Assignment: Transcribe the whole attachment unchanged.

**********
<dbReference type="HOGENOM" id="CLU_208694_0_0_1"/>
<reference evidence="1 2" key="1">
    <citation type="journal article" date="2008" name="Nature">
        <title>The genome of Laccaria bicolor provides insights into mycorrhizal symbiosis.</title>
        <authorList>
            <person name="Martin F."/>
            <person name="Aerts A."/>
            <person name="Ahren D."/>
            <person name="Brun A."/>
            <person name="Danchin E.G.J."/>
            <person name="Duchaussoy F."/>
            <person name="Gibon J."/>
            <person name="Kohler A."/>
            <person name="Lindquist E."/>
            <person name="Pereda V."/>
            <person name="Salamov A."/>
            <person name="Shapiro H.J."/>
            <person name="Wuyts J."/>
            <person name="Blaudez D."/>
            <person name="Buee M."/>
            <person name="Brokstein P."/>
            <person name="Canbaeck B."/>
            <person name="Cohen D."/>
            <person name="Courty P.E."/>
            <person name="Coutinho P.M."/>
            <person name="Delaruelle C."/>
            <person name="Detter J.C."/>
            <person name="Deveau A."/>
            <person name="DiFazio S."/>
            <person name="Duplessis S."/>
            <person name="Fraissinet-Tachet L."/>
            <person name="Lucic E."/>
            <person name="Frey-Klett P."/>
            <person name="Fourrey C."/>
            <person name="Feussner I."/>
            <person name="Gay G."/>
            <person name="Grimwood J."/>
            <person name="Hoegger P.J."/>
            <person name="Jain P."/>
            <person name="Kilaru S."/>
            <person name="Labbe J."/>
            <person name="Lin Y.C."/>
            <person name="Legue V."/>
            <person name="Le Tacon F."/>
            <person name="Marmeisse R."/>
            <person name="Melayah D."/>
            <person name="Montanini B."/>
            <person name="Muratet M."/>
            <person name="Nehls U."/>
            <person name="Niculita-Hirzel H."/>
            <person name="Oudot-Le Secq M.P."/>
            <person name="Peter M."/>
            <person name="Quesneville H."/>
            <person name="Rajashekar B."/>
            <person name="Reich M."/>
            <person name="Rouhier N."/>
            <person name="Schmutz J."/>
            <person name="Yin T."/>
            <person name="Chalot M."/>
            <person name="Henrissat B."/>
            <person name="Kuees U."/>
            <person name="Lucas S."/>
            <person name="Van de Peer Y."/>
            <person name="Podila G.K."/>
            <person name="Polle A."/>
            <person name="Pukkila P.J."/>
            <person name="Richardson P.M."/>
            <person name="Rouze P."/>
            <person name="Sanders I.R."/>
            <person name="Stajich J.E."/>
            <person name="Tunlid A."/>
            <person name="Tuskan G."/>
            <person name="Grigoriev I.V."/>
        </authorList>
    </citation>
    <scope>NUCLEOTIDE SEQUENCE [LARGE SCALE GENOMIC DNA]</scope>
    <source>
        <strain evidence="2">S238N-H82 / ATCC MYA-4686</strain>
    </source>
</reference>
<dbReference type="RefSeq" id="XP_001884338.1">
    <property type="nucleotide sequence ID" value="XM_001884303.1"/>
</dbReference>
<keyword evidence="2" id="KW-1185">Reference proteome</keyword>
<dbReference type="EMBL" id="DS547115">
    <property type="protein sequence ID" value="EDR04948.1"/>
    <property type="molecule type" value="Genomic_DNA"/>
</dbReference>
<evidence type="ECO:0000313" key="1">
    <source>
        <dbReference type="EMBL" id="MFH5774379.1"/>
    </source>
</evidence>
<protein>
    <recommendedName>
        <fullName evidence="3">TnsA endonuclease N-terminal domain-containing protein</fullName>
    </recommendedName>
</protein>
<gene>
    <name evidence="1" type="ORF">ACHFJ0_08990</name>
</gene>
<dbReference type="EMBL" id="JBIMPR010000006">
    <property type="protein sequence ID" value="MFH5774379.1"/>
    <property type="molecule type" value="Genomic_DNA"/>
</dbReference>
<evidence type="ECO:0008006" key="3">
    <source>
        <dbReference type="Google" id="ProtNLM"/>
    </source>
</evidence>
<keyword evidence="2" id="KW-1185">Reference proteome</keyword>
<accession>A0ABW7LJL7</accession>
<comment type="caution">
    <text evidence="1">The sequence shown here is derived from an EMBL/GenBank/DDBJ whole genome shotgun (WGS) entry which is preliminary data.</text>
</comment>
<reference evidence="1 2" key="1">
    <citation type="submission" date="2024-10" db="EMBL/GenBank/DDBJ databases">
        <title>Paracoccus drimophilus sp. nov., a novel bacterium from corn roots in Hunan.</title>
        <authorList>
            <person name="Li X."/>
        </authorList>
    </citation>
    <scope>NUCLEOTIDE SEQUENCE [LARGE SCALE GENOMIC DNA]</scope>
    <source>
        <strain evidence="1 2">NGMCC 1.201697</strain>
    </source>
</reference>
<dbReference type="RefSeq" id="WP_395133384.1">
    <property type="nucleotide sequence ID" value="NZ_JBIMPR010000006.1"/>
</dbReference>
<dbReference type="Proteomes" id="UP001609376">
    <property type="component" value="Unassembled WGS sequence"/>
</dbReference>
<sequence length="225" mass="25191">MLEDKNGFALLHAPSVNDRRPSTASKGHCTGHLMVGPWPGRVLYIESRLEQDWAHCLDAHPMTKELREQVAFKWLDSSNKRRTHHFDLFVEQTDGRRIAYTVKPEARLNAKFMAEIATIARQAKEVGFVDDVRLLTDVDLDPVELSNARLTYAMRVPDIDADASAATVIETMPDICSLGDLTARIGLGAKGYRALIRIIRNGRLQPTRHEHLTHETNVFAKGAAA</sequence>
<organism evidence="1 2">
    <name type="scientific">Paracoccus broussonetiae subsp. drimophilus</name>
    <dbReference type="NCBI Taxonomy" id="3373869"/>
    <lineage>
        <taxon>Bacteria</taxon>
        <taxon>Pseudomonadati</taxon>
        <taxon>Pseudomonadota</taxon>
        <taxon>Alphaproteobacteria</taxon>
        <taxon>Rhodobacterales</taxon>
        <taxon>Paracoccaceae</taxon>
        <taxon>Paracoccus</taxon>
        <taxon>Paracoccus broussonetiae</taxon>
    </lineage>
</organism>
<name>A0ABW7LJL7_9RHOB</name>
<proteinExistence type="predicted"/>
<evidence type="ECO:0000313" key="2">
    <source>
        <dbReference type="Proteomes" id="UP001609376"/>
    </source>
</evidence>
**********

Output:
<dbReference type="HOGENOM" id="CLU_208694_0_0_1"/>
<reference evidence="1 2" key="1">
    <citation type="journal article" date="2008" name="Nature">
        <title>The genome of Laccaria bicolor provides insights into mycorrhizal symbiosis.</title>
        <authorList>
            <person name="Martin F."/>
            <person name="Aerts A."/>
            <person name="Ahren D."/>
            <person name="Brun A."/>
            <person name="Danchin E.G.J."/>
            <person name="Duchaussoy F."/>
            <person name="Gibon J."/>
            <person name="Kohler A."/>
            <person name="Lindquist E."/>
            <person name="Pereda V."/>
            <person name="Salamov A."/>
            <person name="Shapiro H.J."/>
            <person name="Wuyts J."/>
            <person name="Blaudez D."/>
            <person name="Buee M."/>
            <person name="Brokstein P."/>
            <person name="Canbaeck B."/>
            <person name="Cohen D."/>
            <person name="Courty P.E."/>
            <person name="Coutinho P.M."/>
            <person name="Delaruelle C."/>
            <person name="Detter J.C."/>
            <person name="Deveau A."/>
            <person name="DiFazio S."/>
            <person name="Duplessis S."/>
            <person name="Fraissinet-Tachet L."/>
            <person name="Lucic E."/>
            <person name="Frey-Klett P."/>
            <person name="Fourrey C."/>
            <person name="Feussner I."/>
            <person name="Gay G."/>
            <person name="Grimwood J."/>
            <person name="Hoegger P.J."/>
            <person name="Jain P."/>
            <person name="Kilaru S."/>
            <person name="Labbe J."/>
            <person name="Lin Y.C."/>
            <person name="Legue V."/>
            <person name="Le Tacon F."/>
            <person name="Marmeisse R."/>
            <person name="Melayah D."/>
            <person name="Montanini B."/>
            <person name="Muratet M."/>
            <person name="Nehls U."/>
            <person name="Niculita-Hirzel H."/>
            <person name="Oudot-Le Secq M.P."/>
            <person name="Peter M."/>
            <person name="Quesneville H."/>
            <person name="Rajashekar B."/>
            <person name="Reich M."/>
            <person name="Rouhier N."/>
            <person name="Schmutz J."/>
            <person name="Yin T."/>
            <person name="Chalot M."/>
            <person name="Henrissat B."/>
            <person name="Kuees U."/>
            <person name="Lucas S."/>
            <person name="Van de Peer Y."/>
            <person name="Podila G.K."/>
            <person name="Polle A."/>
            <person name="Pukkila P.J."/>
            <person name="Richardson P.M."/>
            <person name="Rouze P."/>
            <person name="Sanders I.R."/>
            <person name="Stajich J.E."/>
            <person name="Tunlid A."/>
            <person name="Tuskan G."/>
            <person name="Grigoriev I.V."/>
        </authorList>
    </citation>
    <scope>NUCLEOTIDE SEQUENCE [LARGE SCALE GENOMIC DNA]</scope>
    <source>
        <strain evidence="2">S238N-H82 / ATCC MYA-4686</strain>
    </source>
</reference>
<dbReference type="RefSeq" id="XP_001884338.1">
    <property type="nucleotide sequence ID" value="XM_001884303.1"/>
</dbReference>
<keyword evidence="2" id="KW-1185">Reference proteome</keyword>
<dbReference type="EMBL" id="DS547115">
    <property type="protein sequence ID" value="EDR04948.1"/>
    <property type="molecule type" value="Genomic_DNA"/>
</dbReference>
<evidence type="ECO:0000313" key="1">
    <source>
        <dbReference type="EMBL" id="MFH5774379.1"/>
    </source>
</evidence>
<protein>
    <recommendedName>
        <fullName evidence="3">TnsA endonuclease N-terminal domain-containing protein</fullName>
    </recommendedName>
</protein>
<gene>
    <name evidence="1" type="ORF">ACHFJ0_08990</name>
</gene>
<dbReference type="EMBL" id="JBIMPR010000006">
    <property type="protein sequence ID" value="MFH5774379.1"/>
    <property type="molecule type" value="Genomic_DNA"/>
</dbReference>
<evidence type="ECO:0008006" key="3">
    <source>
        <dbReference type="Google" id="ProtNLM"/>
    </source>
</evidence>
<keyword evidence="2" id="KW-1185">Reference proteome</keyword>
<accession>A0ABW7LJL7</accession>
<comment type="caution">
    <text evidence="1">The sequence shown here is derived from an EMBL/GenBank/DDBJ whole genome shotgun (WGS) entry which is preliminary data.</text>
</comment>
<reference evidence="1 2" key="1">
    <citation type="submission" date="2024-10" db="EMBL/GenBank/DDBJ databases">
        <title>Paracoccus drimophilus sp. nov., a novel bacterium from corn roots in Hunan.</title>
        <authorList>
            <person name="Li X."/>
        </authorList>
    </citation>
    <scope>NUCLEOTIDE SEQUENCE [LARGE SCALE GENOMIC DNA]</scope>
    <source>
        <strain evidence="1 2">NGMCC 1.201697</strain>
    </source>
</reference>
<dbReference type="RefSeq" id="WP_395133384.1">
    <property type="nucleotide sequence ID" value="NZ_JBIMPR010000006.1"/>
</dbReference>
<dbReference type="Proteomes" id="UP001609376">
    <property type="component" value="Unassembled WGS sequence"/>
</dbReference>
<sequence length="225" mass="25191">MLEDKNGFALLHAPSVNDRRPSTASKGHCTGHLMVGPWPGRVLYIESRLEQDWAHCLDAHPMTKELREQVAFKWLDSSNKRRTHHFDLFVEQTDGRRIAYTVKPEARLNAKFMAEIATIARQAKEVGFVDDVRLLTDVDLDPVELSNARLTYAMRVPDIDADASAATVIETMPDICSLGDLTARIGLGAKGYRALIRIIRNGRLQPTRHEHLTHETNVFAKGAAA</sequence>
<organism evidence="1 2">
    <name type="scientific">Paracoccus broussonetiae subsp. drimophilus</name>
    <dbReference type="NCBI Taxonomy" id="3373869"/>
    <lineage>
        <taxon>Bacteria</taxon>
        <taxon>Pseudomonadati</taxon>
        <taxon>Pseudomonadota</taxon>
        <taxon>Alphaproteobacteria</taxon>
        <taxon>Rhodobacterales</taxon>
        <taxon>Paracoccaceae</taxon>
        <taxon>Paracoccus</taxon>
        <taxon>Paracoccus broussonetiae</taxon>
    </lineage>
</organism>
<name>A0ABW7LJL7_9RHOB</name>
<proteinExistence type="predicted"/>
<evidence type="ECO:0000313" key="2">
    <source>
        <dbReference type="Proteomes" id="UP001609376"/>
    </source>
</evidence>